The elegant solution that Hopkins invented was to fill the air-spaces between the 'little lenses' with rods of glass. These fitted exactly the endoscope's tube, making them self-aligning, and required no other support. This allowed the little lenses to be dispensed with altogether. The rod-lenses were much easier to handle and used the maximum possible diameter available.

With the appropriate curvature and coatings to the rod ends and optimal choices of glass-types, all calculated and specified by Hopkins, the image quality was transformed - even with tubes of only 1mm in diameter. With a high quality 'telescope' of such small diameter the tools and illumination system could be comfortably housed within an outer tube. Once again it was Karl Storz who produced the first of these new endoscopes as part of a long and productive partnership between the two men.[21]

Whilst there are regions of the body that will always require flexible endoscopes (principally the gastrointestinal tract), the rigid rod-lens endoscopes have such exceptional performance that they are still the preferred instrument and have enabled modern key-hole surgery. (Harold Hopkins was recognized and honoured for his advancement of medical-optic by the medical community worldwide. It formed a major part of the citation when he was awarded the Rumford Medal by the Royal Society in 1984.)

By measuring absorption of light by the blood (by passing the light through one fibre and collecting the light through another fibre) a doctor can estimate the proportion of haemoglobin in the blood and diagnose ulceration in the stomach.

Endoscope reprocessing

High level disinfection of flexible endoscopes is required by all national guideline issuing bodies.[22] The high level disinfection of endoscopes occurs during a multi-step process called reprocessing. Reprocessing endoscopes involves over 100 individuals steps.[23] These steps can be broken down into broad categories of pre-cleaning, leak testing, manual cleaning, cleaning verification, visual inspection, high level disinfection, rinsing, drying, and storage.[24] Failure to perform all of these steps correctly can lead to residual contamination remaining on endoscopes.

In the UK, stringent guidelines exist regarding the decontamination and disinfection of flexible endoscopes, the most recent being CfPP 01–06, released in 2013[25]

Rigid endoscopes, such as an Arthroscope, can be sterilized in the same way as surgical instruments, whereas heat labile flexible endoscopes cannot.[26]

Recent developments

Low-cost waterproof USB endoscope for non-medical use.

With the application of robotic systems, telesurgery was introduced as the surgeon could be at a site far removed from the patient. The first transatlantic surgery has been called the Lindbergh Operation.

Wireless oesophageal pH measuring devices can now be placed endoscopically, to record ph trends in an area remotely.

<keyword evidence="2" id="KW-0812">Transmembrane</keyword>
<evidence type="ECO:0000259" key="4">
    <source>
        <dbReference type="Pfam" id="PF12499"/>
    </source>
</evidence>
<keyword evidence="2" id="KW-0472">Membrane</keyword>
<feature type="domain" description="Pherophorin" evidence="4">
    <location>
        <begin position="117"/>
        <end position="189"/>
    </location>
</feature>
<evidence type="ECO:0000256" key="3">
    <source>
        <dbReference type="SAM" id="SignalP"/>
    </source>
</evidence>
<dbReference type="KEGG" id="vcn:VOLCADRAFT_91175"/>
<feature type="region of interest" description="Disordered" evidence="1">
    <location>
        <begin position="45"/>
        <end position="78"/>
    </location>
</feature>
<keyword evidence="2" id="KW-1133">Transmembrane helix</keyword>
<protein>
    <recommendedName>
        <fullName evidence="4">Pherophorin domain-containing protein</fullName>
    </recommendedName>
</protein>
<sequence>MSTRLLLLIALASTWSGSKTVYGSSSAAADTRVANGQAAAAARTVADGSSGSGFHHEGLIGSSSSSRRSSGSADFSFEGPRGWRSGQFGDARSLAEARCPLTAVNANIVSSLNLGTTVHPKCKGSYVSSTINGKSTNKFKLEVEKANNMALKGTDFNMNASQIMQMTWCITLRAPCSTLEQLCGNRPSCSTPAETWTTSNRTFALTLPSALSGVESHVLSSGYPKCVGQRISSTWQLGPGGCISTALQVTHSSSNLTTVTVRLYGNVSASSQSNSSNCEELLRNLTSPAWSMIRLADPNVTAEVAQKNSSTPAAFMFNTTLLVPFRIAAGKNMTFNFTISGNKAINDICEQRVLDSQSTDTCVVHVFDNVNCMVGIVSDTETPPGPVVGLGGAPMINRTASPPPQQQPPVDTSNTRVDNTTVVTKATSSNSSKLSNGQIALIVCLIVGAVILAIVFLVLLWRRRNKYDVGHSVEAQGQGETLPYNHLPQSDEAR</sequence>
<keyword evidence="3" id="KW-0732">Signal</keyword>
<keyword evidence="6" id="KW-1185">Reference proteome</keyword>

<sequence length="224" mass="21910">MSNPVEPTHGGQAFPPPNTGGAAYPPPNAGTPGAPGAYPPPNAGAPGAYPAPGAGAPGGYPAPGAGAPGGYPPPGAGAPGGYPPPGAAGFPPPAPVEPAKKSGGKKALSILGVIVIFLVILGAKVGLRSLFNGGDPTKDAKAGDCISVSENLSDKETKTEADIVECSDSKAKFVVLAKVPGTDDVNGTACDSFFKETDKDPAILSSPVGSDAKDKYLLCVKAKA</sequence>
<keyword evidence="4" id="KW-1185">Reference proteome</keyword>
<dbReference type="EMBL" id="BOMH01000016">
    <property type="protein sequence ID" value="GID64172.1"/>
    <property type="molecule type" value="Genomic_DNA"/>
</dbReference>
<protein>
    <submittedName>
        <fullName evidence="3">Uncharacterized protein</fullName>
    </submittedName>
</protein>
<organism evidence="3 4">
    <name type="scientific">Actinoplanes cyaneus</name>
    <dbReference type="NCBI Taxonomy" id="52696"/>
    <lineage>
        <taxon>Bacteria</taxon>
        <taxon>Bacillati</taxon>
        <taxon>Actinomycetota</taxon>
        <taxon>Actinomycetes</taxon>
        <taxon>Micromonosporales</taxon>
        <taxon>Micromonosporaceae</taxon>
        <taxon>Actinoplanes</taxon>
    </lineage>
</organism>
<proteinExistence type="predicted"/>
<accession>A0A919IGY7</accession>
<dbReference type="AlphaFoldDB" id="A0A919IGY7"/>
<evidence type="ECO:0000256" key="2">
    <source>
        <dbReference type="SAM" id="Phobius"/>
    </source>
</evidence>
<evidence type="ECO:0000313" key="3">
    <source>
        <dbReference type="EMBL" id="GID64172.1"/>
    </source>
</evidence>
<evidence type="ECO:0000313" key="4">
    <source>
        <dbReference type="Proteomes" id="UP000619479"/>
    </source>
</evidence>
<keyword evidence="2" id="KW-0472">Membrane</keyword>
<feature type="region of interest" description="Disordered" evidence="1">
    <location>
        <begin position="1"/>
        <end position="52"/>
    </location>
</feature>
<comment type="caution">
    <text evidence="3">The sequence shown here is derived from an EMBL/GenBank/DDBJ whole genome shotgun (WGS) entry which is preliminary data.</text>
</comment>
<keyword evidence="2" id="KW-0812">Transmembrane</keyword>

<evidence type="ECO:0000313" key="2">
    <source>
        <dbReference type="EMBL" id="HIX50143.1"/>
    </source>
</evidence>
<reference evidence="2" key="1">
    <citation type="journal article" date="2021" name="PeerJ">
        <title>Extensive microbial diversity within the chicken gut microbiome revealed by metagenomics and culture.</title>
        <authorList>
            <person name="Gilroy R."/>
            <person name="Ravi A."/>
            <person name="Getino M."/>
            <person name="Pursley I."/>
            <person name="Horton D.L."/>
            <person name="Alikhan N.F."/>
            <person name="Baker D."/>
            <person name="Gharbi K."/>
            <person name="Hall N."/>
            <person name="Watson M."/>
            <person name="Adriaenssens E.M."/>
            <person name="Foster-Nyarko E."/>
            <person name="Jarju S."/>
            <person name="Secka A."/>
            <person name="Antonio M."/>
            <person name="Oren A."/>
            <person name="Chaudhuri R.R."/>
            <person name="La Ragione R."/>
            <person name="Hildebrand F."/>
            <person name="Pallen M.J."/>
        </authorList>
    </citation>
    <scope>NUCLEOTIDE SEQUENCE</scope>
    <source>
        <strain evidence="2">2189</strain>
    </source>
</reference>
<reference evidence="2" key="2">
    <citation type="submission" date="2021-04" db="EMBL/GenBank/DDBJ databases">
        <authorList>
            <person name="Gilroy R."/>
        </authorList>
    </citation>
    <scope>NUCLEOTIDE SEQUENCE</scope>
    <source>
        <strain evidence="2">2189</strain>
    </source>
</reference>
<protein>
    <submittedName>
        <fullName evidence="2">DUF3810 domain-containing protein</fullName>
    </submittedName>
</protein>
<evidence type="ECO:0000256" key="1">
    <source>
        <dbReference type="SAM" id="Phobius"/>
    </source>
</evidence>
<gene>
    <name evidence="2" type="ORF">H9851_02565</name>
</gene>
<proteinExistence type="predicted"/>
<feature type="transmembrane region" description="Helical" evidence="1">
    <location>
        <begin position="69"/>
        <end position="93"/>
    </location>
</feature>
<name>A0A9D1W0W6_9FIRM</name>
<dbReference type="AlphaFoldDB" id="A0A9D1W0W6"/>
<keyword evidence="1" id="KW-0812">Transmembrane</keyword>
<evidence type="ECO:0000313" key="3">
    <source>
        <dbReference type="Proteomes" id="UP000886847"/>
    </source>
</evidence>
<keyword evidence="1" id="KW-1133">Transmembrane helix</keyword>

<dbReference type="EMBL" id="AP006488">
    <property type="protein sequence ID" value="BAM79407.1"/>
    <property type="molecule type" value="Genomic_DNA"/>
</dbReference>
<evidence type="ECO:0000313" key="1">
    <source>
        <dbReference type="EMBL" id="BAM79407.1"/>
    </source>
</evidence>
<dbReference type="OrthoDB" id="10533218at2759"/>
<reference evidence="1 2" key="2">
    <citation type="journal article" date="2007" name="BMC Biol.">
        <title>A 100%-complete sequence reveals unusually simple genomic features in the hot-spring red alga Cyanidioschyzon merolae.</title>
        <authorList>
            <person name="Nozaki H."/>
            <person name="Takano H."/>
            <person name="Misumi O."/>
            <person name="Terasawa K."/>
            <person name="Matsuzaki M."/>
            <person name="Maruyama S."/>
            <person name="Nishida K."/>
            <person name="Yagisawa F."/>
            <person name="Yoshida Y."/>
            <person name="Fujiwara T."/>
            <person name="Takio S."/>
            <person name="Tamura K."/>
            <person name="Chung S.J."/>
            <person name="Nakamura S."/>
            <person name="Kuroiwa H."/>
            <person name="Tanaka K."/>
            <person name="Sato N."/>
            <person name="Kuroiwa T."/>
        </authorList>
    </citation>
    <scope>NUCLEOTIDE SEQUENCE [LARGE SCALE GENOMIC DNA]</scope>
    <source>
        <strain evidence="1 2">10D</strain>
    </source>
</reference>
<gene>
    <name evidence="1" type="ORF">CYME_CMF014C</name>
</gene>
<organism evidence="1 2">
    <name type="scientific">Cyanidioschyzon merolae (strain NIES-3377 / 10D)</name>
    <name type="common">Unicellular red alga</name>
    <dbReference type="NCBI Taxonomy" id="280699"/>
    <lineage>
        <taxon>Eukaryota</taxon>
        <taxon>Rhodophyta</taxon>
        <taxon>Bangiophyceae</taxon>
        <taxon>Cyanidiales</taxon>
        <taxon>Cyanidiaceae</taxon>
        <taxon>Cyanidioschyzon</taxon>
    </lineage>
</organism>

Endoscopy VR simulators

Virtual reality simulators are being developed for training doctors on various endoscopy skills.[27]

Disposable endoscopy

Disposable endoscopy is an emerging category of endoscopic instruments. Recent developments[28] have allowed the manufacture of endoscopes inexpensive enough to be used on a single patient only. It is meeting a growing demand to lessen the risk of cross contamination and hospital acquired diseases. A European consortium of the SME is working on the DUET (disposable use of endoscopy tool) project to build a disposable endoscope.[29]

Capsule endoscopy

Capsule endoscopes are pill-sized imaging devices that are swallowed by a patient and then record images of the gastrointestinal tract as they pass through naturally. Images are typically retrieved via wireless data transfer to an external receiver.

Augmented reality

The endoscopic image can be combined with other image sources to provide the surgeon with additional information. For instance, the position of an anatomical structure or tumor might be shown in the endoscopic video.[30]

New imaging modalities

Emerging endoscope technologies measure additional properties of light to improve contrast, such as optical polarization,[31] optical phase,[32] and additional wavelengths of light (hyperspectral endoscopy).[33]

See also


  1. "Endoscopy". British Medical Association Complete Family Health Encyclopedia. Dorling Kindersley Limited. 1990.
  2. "Endoscopy". Cancer Research UK. Retrieved 5 November 2015.
  3. "The Scottish Society of the History of Medicine" (PDF).
  4. Staff (2012). "Upper endoscopy". Mayo Clinic. Retrieved 24 September 2012.
  5. American Gastroenterological Association, "Five Things Physicians and Patients Should Question" (PDF), Choosing Wisely: an initiative of the ABIM Foundation, American Gastroenterological Association, archived from the original (PDF) on August 9, 2012, retrieved August 17, 2012